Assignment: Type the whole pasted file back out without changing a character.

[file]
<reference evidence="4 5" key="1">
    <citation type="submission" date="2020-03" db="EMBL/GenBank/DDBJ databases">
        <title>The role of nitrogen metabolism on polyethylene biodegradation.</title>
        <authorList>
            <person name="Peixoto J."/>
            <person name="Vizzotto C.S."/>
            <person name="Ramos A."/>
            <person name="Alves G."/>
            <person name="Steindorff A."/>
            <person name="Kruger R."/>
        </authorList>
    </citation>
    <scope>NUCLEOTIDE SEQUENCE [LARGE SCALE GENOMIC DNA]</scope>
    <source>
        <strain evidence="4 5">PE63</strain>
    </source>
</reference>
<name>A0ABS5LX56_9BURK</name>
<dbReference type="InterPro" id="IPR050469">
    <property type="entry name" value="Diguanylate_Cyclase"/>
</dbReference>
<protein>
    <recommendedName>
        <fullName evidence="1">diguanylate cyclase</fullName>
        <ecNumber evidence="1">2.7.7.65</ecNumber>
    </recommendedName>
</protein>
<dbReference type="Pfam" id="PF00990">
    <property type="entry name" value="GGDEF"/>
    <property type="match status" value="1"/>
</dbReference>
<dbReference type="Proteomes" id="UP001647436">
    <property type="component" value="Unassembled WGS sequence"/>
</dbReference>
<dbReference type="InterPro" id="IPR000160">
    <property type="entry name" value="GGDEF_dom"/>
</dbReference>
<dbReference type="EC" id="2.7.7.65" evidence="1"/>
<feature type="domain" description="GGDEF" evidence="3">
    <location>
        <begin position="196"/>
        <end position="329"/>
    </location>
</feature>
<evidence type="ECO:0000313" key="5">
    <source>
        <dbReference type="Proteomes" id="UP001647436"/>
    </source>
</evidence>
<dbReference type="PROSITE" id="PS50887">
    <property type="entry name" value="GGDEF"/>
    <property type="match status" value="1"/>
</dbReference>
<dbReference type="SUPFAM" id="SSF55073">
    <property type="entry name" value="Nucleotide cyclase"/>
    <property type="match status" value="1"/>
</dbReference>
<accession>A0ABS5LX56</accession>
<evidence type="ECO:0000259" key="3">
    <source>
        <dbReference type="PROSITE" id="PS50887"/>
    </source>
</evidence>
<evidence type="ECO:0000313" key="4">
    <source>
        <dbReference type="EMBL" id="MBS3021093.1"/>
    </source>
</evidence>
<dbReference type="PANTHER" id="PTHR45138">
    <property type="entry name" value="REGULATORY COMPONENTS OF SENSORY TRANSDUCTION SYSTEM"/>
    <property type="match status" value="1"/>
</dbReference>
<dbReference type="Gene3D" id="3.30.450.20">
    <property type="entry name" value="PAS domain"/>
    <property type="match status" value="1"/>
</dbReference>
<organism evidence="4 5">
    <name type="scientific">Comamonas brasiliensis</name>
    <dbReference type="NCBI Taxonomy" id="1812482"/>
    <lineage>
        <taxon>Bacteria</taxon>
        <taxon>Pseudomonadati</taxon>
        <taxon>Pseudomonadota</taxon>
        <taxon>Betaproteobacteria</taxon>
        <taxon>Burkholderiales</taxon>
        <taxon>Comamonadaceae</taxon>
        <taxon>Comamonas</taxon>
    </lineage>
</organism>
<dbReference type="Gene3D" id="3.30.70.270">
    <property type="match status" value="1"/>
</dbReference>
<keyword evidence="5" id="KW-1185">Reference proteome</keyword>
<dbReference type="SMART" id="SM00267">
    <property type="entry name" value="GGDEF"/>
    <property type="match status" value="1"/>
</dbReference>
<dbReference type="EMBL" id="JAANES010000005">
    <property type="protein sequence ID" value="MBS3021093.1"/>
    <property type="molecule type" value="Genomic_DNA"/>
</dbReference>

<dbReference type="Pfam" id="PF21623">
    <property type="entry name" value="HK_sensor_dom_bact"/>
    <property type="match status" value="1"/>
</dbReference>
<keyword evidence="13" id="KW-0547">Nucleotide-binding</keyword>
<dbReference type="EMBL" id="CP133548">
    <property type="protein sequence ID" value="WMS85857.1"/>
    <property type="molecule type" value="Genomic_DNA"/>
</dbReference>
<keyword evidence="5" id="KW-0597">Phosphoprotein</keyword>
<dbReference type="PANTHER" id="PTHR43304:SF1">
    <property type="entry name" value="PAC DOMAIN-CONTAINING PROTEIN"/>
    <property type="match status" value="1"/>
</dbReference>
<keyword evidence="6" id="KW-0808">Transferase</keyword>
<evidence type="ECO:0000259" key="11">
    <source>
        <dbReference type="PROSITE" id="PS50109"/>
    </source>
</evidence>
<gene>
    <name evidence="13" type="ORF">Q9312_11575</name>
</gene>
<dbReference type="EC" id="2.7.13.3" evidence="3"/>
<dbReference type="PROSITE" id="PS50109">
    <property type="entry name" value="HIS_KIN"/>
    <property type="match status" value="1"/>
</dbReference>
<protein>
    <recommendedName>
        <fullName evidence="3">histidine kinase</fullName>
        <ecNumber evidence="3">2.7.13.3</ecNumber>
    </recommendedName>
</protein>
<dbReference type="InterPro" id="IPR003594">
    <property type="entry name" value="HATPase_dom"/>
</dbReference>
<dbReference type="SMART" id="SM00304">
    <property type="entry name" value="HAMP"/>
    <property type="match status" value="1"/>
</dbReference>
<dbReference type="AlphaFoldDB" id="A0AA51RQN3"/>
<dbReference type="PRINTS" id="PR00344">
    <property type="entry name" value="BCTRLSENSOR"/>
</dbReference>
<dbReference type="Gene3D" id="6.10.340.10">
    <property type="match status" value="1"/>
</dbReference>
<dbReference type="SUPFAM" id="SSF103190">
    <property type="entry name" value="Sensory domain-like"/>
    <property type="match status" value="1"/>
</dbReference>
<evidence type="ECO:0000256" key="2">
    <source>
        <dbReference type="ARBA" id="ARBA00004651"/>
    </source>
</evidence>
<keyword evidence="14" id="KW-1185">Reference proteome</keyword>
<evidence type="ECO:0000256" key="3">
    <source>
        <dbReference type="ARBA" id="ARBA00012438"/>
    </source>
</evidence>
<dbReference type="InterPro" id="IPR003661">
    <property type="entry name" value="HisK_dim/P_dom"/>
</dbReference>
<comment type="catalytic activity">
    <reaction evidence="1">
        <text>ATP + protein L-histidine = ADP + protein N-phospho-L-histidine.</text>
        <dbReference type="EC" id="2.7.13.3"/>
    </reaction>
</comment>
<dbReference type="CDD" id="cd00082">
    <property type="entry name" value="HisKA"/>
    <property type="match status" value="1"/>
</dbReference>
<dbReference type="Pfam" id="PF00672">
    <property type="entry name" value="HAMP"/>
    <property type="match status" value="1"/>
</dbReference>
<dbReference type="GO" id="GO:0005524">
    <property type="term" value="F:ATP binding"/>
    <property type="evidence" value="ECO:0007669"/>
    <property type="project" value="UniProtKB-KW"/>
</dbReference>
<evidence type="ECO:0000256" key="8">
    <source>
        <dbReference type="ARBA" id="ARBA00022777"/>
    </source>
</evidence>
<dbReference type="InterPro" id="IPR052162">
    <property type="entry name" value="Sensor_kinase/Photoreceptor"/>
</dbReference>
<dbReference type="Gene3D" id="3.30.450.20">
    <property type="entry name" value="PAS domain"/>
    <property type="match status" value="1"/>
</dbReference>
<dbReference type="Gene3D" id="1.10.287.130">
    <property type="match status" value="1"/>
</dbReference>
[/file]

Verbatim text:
<reference evidence="4 5" key="1">
    <citation type="submission" date="2020-03" db="EMBL/GenBank/DDBJ databases">
        <title>The role of nitrogen metabolism on polyethylene biodegradation.</title>
        <authorList>
            <person name="Peixoto J."/>
            <person name="Vizzotto C.S."/>
            <person name="Ramos A."/>
            <person name="Alves G."/>
            <person name="Steindorff A."/>
            <person name="Kruger R."/>
        </authorList>
    </citation>
    <scope>NUCLEOTIDE SEQUENCE [LARGE SCALE GENOMIC DNA]</scope>
    <source>
        <strain evidence="4 5">PE63</strain>
    </source>
</reference>
<name>A0ABS5LX56_9BURK</name>
<dbReference type="InterPro" id="IPR050469">
    <property type="entry name" value="Diguanylate_Cyclase"/>
</dbReference>
<protein>
    <recommendedName>
        <fullName evidence="1">diguanylate cyclase</fullName>
        <ecNumber evidence="1">2.7.7.65</ecNumber>
    </recommendedName>
</protein>
<dbReference type="Pfam" id="PF00990">
    <property type="entry name" value="GGDEF"/>
    <property type="match status" value="1"/>
</dbReference>
<dbReference type="Proteomes" id="UP001647436">
    <property type="component" value="Unassembled WGS sequence"/>
</dbReference>
<dbReference type="InterPro" id="IPR000160">
    <property type="entry name" value="GGDEF_dom"/>
</dbReference>
<dbReference type="EC" id="2.7.7.65" evidence="1"/>
<feature type="domain" description="GGDEF" evidence="3">
    <location>
        <begin position="196"/>
        <end position="329"/>
    </location>
</feature>
<evidence type="ECO:0000313" key="5">
    <source>
        <dbReference type="Proteomes" id="UP001647436"/>
    </source>
</evidence>
<dbReference type="PROSITE" id="PS50887">
    <property type="entry name" value="GGDEF"/>
    <property type="match status" value="1"/>
</dbReference>
<dbReference type="SUPFAM" id="SSF55073">
    <property type="entry name" value="Nucleotide cyclase"/>
    <property type="match status" value="1"/>
</dbReference>
<accession>A0ABS5LX56</accession>
<evidence type="ECO:0000259" key="3">
    <source>
        <dbReference type="PROSITE" id="PS50887"/>
    </source>
</evidence>
<evidence type="ECO:0000313" key="4">
    <source>
        <dbReference type="EMBL" id="MBS3021093.1"/>
    </source>
</evidence>
<dbReference type="PANTHER" id="PTHR45138">
    <property type="entry name" value="REGULATORY COMPONENTS OF SENSORY TRANSDUCTION SYSTEM"/>
    <property type="match status" value="1"/>
</dbReference>
<dbReference type="Gene3D" id="3.30.450.20">
    <property type="entry name" value="PAS domain"/>
    <property type="match status" value="1"/>
</dbReference>
<organism evidence="4 5">
    <name type="scientific">Comamonas brasiliensis</name>
    <dbReference type="NCBI Taxonomy" id="1812482"/>
    <lineage>
        <taxon>Bacteria</taxon>
        <taxon>Pseudomonadati</taxon>
        <taxon>Pseudomonadota</taxon>
        <taxon>Betaproteobacteria</taxon>
        <taxon>Burkholderiales</taxon>
        <taxon>Comamonadaceae</taxon>
        <taxon>Comamonas</taxon>
    </lineage>
</organism>
<dbReference type="Gene3D" id="3.30.70.270">
    <property type="match status" value="1"/>
</dbReference>
<keyword evidence="5" id="KW-1185">Reference proteome</keyword>
<dbReference type="SMART" id="SM00267">
    <property type="entry name" value="GGDEF"/>
    <property type="match status" value="1"/>
</dbReference>
<dbReference type="EMBL" id="JAANES010000005">
    <property type="protein sequence ID" value="MBS3021093.1"/>
    <property type="molecule type" value="Genomic_DNA"/>
</dbReference>

<dbReference type="Pfam" id="PF21623">
    <property type="entry name" value="HK_sensor_dom_bact"/>
    <property type="match status" value="1"/>
</dbReference>
<keyword evidence="13" id="KW-0547">Nucleotide-binding</keyword>
<dbReference type="EMBL" id="CP133548">
    <property type="protein sequence ID" value="WMS85857.1"/>
    <property type="molecule type" value="Genomic_DNA"/>
</dbReference>
<keyword evidence="5" id="KW-0597">Phosphoprotein</keyword>
<dbReference type="PANTHER" id="PTHR43304:SF1">
    <property type="entry name" value="PAC DOMAIN-CONTAINING PROTEIN"/>
    <property type="match status" value="1"/>
</dbReference>
<keyword evidence="6" id="KW-0808">Transferase</keyword>
<evidence type="ECO:0000259" key="11">
    <source>
        <dbReference type="PROSITE" id="PS50109"/>
    </source>
</evidence>
<gene>
    <name evidence="13" type="ORF">Q9312_11575</name>
</gene>
<dbReference type="EC" id="2.7.13.3" evidence="3"/>
<dbReference type="PROSITE" id="PS50109">
    <property type="entry name" value="HIS_KIN"/>
    <property type="match status" value="1"/>
</dbReference>
<protein>
    <recommendedName>
        <fullName evidence="3">histidine kinase</fullName>
        <ecNumber evidence="3">2.7.13.3</ecNumber>
    </recommendedName>
</protein>
<dbReference type="InterPro" id="IPR003594">
    <property type="entry name" value="HATPase_dom"/>
</dbReference>
<dbReference type="SMART" id="SM00304">
    <property type="entry name" value="HAMP"/>
    <property type="match status" value="1"/>
</dbReference>
<dbReference type="AlphaFoldDB" id="A0AA51RQN3"/>
<dbReference type="PRINTS" id="PR00344">
    <property type="entry name" value="BCTRLSENSOR"/>
</dbReference>
<dbReference type="Gene3D" id="6.10.340.10">
    <property type="match status" value="1"/>
</dbReference>
<dbReference type="SUPFAM" id="SSF103190">
    <property type="entry name" value="Sensory domain-like"/>
    <property type="match status" value="1"/>
</dbReference>
<evidence type="ECO:0000256" key="2">
    <source>
        <dbReference type="ARBA" id="ARBA00004651"/>
    </source>
</evidence>
<keyword evidence="14" id="KW-1185">Reference proteome</keyword>
<evidence type="ECO:0000256" key="3">
    <source>
        <dbReference type="ARBA" id="ARBA00012438"/>
    </source>
</evidence>
<dbReference type="InterPro" id="IPR003661">
    <property type="entry name" value="HisK_dim/P_dom"/>
</dbReference>
<comment type="catalytic activity">
    <reaction evidence="1">
        <text>ATP + protein L-histidine = ADP + protein N-phospho-L-histidine.</text>
        <dbReference type="EC" id="2.7.13.3"/>
    </reaction>
</comment>
<dbReference type="CDD" id="cd00082">
    <property type="entry name" value="HisKA"/>
    <property type="match status" value="1"/>
</dbReference>
<dbReference type="Pfam" id="PF00672">
    <property type="entry name" value="HAMP"/>
    <property type="match status" value="1"/>
</dbReference>
<dbReference type="GO" id="GO:0005524">
    <property type="term" value="F:ATP binding"/>
    <property type="evidence" value="ECO:0007669"/>
    <property type="project" value="UniProtKB-KW"/>
</dbReference>
<evidence type="ECO:0000256" key="8">
    <source>
        <dbReference type="ARBA" id="ARBA00022777"/>
    </source>
</evidence>
<dbReference type="InterPro" id="IPR052162">
    <property type="entry name" value="Sensor_kinase/Photoreceptor"/>
</dbReference>
<dbReference type="Gene3D" id="3.30.450.20">
    <property type="entry name" value="PAS domain"/>
    <property type="match status" value="1"/>
</dbReference>
<dbReference type="Gene3D" id="1.10.287.130">
    <property type="match status" value="1"/>
</dbReference>